REVIEW: Pallbearer – “Heartless”

Oxygen becomes scarce as you climb towards the summit. With the air cold and clear, the breathtaking sight is crisp: snowy mountain peaks and glacial lakes surround you. Of course, to ascend to the top, you have to take one step at a time, simultaneously meditative and exhilarating. This mountainous scene, evoked by the artwork for Pallbearer’s third album, Heartless, is also appropriately fitting for the epic doom metal tracks contained on the record. To be released on March 24 via Nuclear Blast and Profound Lore, Pallbearer’s Heartless is anything but, brimming with emotion, intensity and sprawling tracks.

With the ominous yet uplifting “I Saw the End” as the opener, Pallbearer start the record in fine form. A lyrical guitar lead and chugging riffs flow into nuanced guitar harmonies. Brett Campbell’s emotional singing is a perfect extension of the quintet’s instrumentation. I always hear Black Sabbath influences when I spin Pallbearer, and this track is no different. From the Ozzy-esque vocal processing down to the plodding musical mammoth of a song, “I Saw The End” promises quite the record.

First single “Thorns” is aptly named, with a menacing riff hooky enough to get barbed in your mind and demand multiple listens. Said riff sounds like what I would imagine would happen if Slice The Cake decided to play doom; the chugging of the verse, alongside Campbell’s stellar voice, leads into a half-time chorus with a melancholy, clever chord progression. Before long, clean guitars provide a gentle reprieve to the gargantuan, pounding riffs recurring throughout the song. Floating vocals and a psychedelic crescendo close “Thorns”, while introducing the meandering, jammy vibe that purveys various portions of Heartless.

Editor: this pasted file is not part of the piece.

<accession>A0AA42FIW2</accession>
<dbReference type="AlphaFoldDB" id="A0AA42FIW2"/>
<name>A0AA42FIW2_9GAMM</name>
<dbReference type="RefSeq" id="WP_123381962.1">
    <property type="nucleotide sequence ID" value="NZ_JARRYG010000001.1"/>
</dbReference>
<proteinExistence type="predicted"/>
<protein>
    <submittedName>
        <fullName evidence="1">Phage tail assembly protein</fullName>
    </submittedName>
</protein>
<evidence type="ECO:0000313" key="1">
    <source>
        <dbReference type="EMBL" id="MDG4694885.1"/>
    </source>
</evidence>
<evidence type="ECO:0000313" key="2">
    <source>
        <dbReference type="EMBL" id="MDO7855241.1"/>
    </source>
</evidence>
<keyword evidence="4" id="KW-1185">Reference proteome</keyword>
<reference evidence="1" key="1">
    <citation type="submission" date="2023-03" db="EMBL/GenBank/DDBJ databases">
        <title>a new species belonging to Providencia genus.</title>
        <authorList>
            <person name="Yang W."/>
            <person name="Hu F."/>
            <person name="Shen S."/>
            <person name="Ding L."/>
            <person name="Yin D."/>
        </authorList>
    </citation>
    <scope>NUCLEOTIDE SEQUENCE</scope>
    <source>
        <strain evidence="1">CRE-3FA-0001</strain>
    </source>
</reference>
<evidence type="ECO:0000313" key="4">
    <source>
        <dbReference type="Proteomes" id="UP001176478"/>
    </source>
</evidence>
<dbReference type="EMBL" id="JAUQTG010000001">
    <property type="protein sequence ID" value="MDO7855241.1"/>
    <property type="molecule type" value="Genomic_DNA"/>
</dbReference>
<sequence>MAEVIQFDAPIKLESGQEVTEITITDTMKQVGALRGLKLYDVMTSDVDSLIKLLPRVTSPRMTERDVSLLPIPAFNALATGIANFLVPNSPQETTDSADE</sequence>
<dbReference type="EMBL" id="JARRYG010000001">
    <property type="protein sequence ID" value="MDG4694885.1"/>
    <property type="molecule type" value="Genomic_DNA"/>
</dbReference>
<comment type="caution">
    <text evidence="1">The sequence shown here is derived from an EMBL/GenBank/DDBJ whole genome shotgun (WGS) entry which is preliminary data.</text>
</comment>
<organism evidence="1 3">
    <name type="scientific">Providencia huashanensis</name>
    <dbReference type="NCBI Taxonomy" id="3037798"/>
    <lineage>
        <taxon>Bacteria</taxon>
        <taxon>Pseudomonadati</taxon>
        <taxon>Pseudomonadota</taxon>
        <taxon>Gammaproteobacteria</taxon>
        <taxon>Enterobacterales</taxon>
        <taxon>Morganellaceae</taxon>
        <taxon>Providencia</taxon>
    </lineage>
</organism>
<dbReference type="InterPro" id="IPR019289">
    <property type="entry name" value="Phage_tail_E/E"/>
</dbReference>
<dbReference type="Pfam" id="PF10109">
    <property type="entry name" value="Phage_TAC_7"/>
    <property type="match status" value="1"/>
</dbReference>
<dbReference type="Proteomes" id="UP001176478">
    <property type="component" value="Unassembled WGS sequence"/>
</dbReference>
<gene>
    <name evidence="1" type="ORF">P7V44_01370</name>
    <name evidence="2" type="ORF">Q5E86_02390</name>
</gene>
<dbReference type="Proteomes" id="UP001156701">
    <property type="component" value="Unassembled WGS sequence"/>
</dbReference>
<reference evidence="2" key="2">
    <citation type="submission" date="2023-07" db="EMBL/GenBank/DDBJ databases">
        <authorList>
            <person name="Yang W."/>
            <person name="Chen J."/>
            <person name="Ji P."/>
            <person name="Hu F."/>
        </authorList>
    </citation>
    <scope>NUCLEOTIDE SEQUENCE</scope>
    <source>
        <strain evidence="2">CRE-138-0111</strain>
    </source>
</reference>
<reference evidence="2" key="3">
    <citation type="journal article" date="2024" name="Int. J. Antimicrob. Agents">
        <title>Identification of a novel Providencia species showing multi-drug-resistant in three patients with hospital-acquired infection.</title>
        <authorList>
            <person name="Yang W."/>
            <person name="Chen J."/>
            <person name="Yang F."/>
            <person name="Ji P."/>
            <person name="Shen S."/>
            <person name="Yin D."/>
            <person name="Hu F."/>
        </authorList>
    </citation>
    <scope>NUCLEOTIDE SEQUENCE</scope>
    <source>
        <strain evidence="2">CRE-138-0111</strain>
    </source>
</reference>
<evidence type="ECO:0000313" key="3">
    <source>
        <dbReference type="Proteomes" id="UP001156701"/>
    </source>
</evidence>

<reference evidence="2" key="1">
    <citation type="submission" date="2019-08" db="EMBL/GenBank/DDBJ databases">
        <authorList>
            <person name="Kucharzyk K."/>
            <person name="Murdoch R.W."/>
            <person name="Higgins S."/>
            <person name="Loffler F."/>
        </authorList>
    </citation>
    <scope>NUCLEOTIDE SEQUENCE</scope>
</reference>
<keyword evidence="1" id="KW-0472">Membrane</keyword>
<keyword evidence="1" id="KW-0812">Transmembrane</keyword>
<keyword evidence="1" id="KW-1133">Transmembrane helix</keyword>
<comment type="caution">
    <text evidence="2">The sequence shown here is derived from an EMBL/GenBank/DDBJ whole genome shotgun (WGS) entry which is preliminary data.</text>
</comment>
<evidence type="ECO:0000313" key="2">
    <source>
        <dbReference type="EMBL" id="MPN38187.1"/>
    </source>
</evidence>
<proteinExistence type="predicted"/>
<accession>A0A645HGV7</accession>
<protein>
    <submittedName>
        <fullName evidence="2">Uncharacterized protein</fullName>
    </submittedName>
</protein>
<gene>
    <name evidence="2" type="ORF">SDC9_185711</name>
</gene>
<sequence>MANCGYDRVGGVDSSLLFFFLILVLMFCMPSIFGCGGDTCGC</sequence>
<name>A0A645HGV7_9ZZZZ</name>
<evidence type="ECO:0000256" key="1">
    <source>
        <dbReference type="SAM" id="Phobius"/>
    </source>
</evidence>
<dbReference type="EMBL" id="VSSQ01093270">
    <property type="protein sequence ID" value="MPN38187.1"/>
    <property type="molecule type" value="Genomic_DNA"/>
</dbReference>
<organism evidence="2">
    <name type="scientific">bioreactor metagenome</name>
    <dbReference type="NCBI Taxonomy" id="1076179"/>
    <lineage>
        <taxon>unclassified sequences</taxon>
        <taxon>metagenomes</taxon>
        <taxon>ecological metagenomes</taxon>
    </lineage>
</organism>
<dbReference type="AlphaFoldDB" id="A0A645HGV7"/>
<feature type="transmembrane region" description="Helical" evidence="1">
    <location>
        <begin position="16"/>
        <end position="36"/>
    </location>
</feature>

There are only seven tracks on Heartless, but the runtime is sixty-one minutes. This should give you a sense of the typical song lengths to be found on the record. Although doom is known for its slow tempos and recurring themes, shorter tracks like the aforementioned “Thorns” and “I Saw the End” seem to be more impactful than the wandering, lengthy “Dancing in Madness” or “A Plea for Understanding”. However, these expansive song structures do allow for experimentation; expressive guitar solos, interlocking instrumentation, acoustic sections and contrastingly heavy, shouted vocals provide a sense of dynamic exploration that makes the album’s artwork so fitting.

Like the aforementioned mountain climbing metaphor, Pallbearer’s Heartless is beautiful and inspiring, yet also slow and contemplative. The group’s emotional songwriting and Campbell’s gift for vocal melodies elevates their interpretation of the doom metal genre to new heights. Some listeners might not be drawn to the lengthier songs on the record, their dynamic twists and turns are nonetheless sure to peak (pun intended) the interest of those with some patience. Pallbearer have established themselves as a powerful, promising unit ever since their début release, and Heartless is a potent, passionate addition to their already impressive discography.



Score: 8.5/10

Notable Tracks: “I Saw the End”; “Thorns”

FFO: Black Sabbath, Mastodon

Follow Pallbearer on Facebook, and pre-order their new record here. Heartless will be available for purchase on March 24.

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